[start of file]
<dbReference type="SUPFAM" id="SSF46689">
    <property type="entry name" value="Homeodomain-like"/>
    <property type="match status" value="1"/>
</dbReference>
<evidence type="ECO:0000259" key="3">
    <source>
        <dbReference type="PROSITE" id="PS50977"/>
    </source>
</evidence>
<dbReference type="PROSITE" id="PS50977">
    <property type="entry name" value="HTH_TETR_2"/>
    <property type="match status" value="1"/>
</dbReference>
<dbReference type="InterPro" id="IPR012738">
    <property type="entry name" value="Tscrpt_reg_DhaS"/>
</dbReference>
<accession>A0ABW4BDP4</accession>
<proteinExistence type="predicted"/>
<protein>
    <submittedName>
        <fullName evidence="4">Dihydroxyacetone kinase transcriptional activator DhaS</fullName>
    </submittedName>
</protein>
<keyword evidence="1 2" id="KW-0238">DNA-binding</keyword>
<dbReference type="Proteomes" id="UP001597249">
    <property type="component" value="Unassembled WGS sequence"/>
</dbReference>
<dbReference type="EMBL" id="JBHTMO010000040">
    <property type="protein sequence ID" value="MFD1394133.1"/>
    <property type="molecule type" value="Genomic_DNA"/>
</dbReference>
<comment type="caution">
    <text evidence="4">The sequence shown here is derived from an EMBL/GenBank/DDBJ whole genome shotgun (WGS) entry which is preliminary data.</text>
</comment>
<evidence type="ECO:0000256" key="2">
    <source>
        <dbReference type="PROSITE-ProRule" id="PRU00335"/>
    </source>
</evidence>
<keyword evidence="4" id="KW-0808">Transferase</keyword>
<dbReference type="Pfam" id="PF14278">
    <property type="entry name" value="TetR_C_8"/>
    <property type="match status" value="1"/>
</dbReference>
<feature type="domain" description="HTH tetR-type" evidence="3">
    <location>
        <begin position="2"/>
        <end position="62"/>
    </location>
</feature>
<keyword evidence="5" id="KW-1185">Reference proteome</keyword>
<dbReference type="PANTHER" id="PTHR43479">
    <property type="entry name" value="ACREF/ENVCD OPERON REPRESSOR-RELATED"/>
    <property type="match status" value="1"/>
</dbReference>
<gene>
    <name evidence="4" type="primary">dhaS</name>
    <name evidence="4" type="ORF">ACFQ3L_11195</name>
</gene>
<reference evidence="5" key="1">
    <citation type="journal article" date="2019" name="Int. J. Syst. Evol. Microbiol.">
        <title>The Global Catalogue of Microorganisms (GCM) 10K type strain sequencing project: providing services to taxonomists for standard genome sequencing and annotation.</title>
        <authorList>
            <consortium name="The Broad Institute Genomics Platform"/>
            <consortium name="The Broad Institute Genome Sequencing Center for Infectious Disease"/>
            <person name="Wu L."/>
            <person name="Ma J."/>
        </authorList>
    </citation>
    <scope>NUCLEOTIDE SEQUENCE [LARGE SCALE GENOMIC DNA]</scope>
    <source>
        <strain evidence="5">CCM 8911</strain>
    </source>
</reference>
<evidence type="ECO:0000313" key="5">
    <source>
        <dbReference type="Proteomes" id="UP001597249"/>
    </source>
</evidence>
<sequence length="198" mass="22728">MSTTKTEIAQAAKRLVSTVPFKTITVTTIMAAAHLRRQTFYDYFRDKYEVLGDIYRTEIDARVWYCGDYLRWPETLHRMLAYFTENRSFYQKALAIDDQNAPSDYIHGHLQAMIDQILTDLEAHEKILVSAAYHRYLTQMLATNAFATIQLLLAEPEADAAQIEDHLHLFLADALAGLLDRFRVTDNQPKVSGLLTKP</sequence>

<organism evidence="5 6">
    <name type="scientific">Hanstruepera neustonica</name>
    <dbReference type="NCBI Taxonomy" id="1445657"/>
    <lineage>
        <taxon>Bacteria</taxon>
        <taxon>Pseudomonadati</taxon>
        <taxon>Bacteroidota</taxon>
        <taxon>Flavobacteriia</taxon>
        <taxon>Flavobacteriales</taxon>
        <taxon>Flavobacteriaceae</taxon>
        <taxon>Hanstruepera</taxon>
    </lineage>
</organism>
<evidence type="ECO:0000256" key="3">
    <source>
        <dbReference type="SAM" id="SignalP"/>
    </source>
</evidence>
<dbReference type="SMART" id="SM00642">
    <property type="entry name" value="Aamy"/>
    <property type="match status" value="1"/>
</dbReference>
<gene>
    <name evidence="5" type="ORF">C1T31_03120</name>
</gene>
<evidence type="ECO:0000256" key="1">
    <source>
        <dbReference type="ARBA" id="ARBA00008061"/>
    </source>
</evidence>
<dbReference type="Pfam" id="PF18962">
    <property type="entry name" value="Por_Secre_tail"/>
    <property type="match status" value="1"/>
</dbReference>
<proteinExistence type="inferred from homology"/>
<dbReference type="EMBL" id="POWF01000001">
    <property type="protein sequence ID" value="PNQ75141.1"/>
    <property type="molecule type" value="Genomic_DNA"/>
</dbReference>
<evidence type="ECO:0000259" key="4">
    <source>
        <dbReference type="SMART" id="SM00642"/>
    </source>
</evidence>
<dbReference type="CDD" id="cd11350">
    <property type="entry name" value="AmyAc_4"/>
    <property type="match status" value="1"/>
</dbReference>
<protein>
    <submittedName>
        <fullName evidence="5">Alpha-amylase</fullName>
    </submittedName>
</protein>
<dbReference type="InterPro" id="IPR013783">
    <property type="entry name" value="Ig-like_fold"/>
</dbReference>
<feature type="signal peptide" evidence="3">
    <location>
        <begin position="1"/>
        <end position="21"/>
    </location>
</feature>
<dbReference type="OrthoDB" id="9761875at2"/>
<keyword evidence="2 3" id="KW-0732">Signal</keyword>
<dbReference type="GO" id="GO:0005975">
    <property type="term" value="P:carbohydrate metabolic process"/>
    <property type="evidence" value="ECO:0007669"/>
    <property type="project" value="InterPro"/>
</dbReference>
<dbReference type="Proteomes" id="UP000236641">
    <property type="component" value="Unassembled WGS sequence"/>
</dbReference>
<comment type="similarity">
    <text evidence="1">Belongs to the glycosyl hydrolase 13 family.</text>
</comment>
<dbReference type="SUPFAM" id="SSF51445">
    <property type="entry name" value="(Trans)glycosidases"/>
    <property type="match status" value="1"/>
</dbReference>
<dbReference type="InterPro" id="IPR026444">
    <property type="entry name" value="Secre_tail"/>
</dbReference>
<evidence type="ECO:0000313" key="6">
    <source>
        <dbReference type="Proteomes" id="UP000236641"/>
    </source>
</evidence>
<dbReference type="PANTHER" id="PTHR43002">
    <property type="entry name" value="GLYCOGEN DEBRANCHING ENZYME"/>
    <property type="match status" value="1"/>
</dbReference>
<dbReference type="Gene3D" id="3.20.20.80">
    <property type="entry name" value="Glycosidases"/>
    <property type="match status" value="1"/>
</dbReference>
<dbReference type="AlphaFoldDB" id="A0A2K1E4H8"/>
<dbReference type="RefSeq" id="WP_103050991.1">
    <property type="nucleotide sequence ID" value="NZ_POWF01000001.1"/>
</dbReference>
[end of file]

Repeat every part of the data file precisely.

<dbReference type="SUPFAM" id="SSF46689">
    <property type="entry name" value="Homeodomain-like"/>
    <property type="match status" value="1"/>
</dbReference>
<evidence type="ECO:0000259" key="3">
    <source>
        <dbReference type="PROSITE" id="PS50977"/>
    </source>
</evidence>
<dbReference type="PROSITE" id="PS50977">
    <property type="entry name" value="HTH_TETR_2"/>
    <property type="match status" value="1"/>
</dbReference>
<dbReference type="InterPro" id="IPR012738">
    <property type="entry name" value="Tscrpt_reg_DhaS"/>
</dbReference>
<accession>A0ABW4BDP4</accession>
<proteinExistence type="predicted"/>
<protein>
    <submittedName>
        <fullName evidence="4">Dihydroxyacetone kinase transcriptional activator DhaS</fullName>
    </submittedName>
</protein>
<keyword evidence="1 2" id="KW-0238">DNA-binding</keyword>
<dbReference type="Proteomes" id="UP001597249">
    <property type="component" value="Unassembled WGS sequence"/>
</dbReference>
<dbReference type="EMBL" id="JBHTMO010000040">
    <property type="protein sequence ID" value="MFD1394133.1"/>
    <property type="molecule type" value="Genomic_DNA"/>
</dbReference>
<comment type="caution">
    <text evidence="4">The sequence shown here is derived from an EMBL/GenBank/DDBJ whole genome shotgun (WGS) entry which is preliminary data.</text>
</comment>
<evidence type="ECO:0000256" key="2">
    <source>
        <dbReference type="PROSITE-ProRule" id="PRU00335"/>
    </source>
</evidence>
<keyword evidence="4" id="KW-0808">Transferase</keyword>
<dbReference type="Pfam" id="PF14278">
    <property type="entry name" value="TetR_C_8"/>
    <property type="match status" value="1"/>
</dbReference>
<feature type="domain" description="HTH tetR-type" evidence="3">
    <location>
        <begin position="2"/>
        <end position="62"/>
    </location>
</feature>
<keyword evidence="5" id="KW-1185">Reference proteome</keyword>
<dbReference type="PANTHER" id="PTHR43479">
    <property type="entry name" value="ACREF/ENVCD OPERON REPRESSOR-RELATED"/>
    <property type="match status" value="1"/>
</dbReference>
<gene>
    <name evidence="4" type="primary">dhaS</name>
    <name evidence="4" type="ORF">ACFQ3L_11195</name>
</gene>
<reference evidence="5" key="1">
    <citation type="journal article" date="2019" name="Int. J. Syst. Evol. Microbiol.">
        <title>The Global Catalogue of Microorganisms (GCM) 10K type strain sequencing project: providing services to taxonomists for standard genome sequencing and annotation.</title>
        <authorList>
            <consortium name="The Broad Institute Genomics Platform"/>
            <consortium name="The Broad Institute Genome Sequencing Center for Infectious Disease"/>
            <person name="Wu L."/>
            <person name="Ma J."/>
        </authorList>
    </citation>
    <scope>NUCLEOTIDE SEQUENCE [LARGE SCALE GENOMIC DNA]</scope>
    <source>
        <strain evidence="5">CCM 8911</strain>
    </source>
</reference>
<evidence type="ECO:0000313" key="5">
    <source>
        <dbReference type="Proteomes" id="UP001597249"/>
    </source>
</evidence>
<sequence length="198" mass="22728">MSTTKTEIAQAAKRLVSTVPFKTITVTTIMAAAHLRRQTFYDYFRDKYEVLGDIYRTEIDARVWYCGDYLRWPETLHRMLAYFTENRSFYQKALAIDDQNAPSDYIHGHLQAMIDQILTDLEAHEKILVSAAYHRYLTQMLATNAFATIQLLLAEPEADAAQIEDHLHLFLADALAGLLDRFRVTDNQPKVSGLLTKP</sequence>

<organism evidence="5 6">
    <name type="scientific">Hanstruepera neustonica</name>
    <dbReference type="NCBI Taxonomy" id="1445657"/>
    <lineage>
        <taxon>Bacteria</taxon>
        <taxon>Pseudomonadati</taxon>
        <taxon>Bacteroidota</taxon>
        <taxon>Flavobacteriia</taxon>
        <taxon>Flavobacteriales</taxon>
        <taxon>Flavobacteriaceae</taxon>
        <taxon>Hanstruepera</taxon>
    </lineage>
</organism>
<evidence type="ECO:0000256" key="3">
    <source>
        <dbReference type="SAM" id="SignalP"/>
    </source>
</evidence>
<dbReference type="SMART" id="SM00642">
    <property type="entry name" value="Aamy"/>
    <property type="match status" value="1"/>
</dbReference>
<gene>
    <name evidence="5" type="ORF">C1T31_03120</name>
</gene>
<evidence type="ECO:0000256" key="1">
    <source>
        <dbReference type="ARBA" id="ARBA00008061"/>
    </source>
</evidence>
<dbReference type="Pfam" id="PF18962">
    <property type="entry name" value="Por_Secre_tail"/>
    <property type="match status" value="1"/>
</dbReference>
<proteinExistence type="inferred from homology"/>
<dbReference type="EMBL" id="POWF01000001">
    <property type="protein sequence ID" value="PNQ75141.1"/>
    <property type="molecule type" value="Genomic_DNA"/>
</dbReference>
<evidence type="ECO:0000259" key="4">
    <source>
        <dbReference type="SMART" id="SM00642"/>
    </source>
</evidence>
<dbReference type="CDD" id="cd11350">
    <property type="entry name" value="AmyAc_4"/>
    <property type="match status" value="1"/>
</dbReference>
<protein>
    <submittedName>
        <fullName evidence="5">Alpha-amylase</fullName>
    </submittedName>
</protein>
<dbReference type="InterPro" id="IPR013783">
    <property type="entry name" value="Ig-like_fold"/>
</dbReference>
<feature type="signal peptide" evidence="3">
    <location>
        <begin position="1"/>
        <end position="21"/>
    </location>
</feature>
<dbReference type="OrthoDB" id="9761875at2"/>
<keyword evidence="2 3" id="KW-0732">Signal</keyword>
<dbReference type="GO" id="GO:0005975">
    <property type="term" value="P:carbohydrate metabolic process"/>
    <property type="evidence" value="ECO:0007669"/>
    <property type="project" value="InterPro"/>
</dbReference>
<dbReference type="Proteomes" id="UP000236641">
    <property type="component" value="Unassembled WGS sequence"/>
</dbReference>
<comment type="similarity">
    <text evidence="1">Belongs to the glycosyl hydrolase 13 family.</text>
</comment>
<dbReference type="SUPFAM" id="SSF51445">
    <property type="entry name" value="(Trans)glycosidases"/>
    <property type="match status" value="1"/>
</dbReference>
<dbReference type="InterPro" id="IPR026444">
    <property type="entry name" value="Secre_tail"/>
</dbReference>
<evidence type="ECO:0000313" key="6">
    <source>
        <dbReference type="Proteomes" id="UP000236641"/>
    </source>
</evidence>
<dbReference type="PANTHER" id="PTHR43002">
    <property type="entry name" value="GLYCOGEN DEBRANCHING ENZYME"/>
    <property type="match status" value="1"/>
</dbReference>
<dbReference type="Gene3D" id="3.20.20.80">
    <property type="entry name" value="Glycosidases"/>
    <property type="match status" value="1"/>
</dbReference>
<dbReference type="AlphaFoldDB" id="A0A2K1E4H8"/>
<dbReference type="RefSeq" id="WP_103050991.1">
    <property type="nucleotide sequence ID" value="NZ_POWF01000001.1"/>
</dbReference>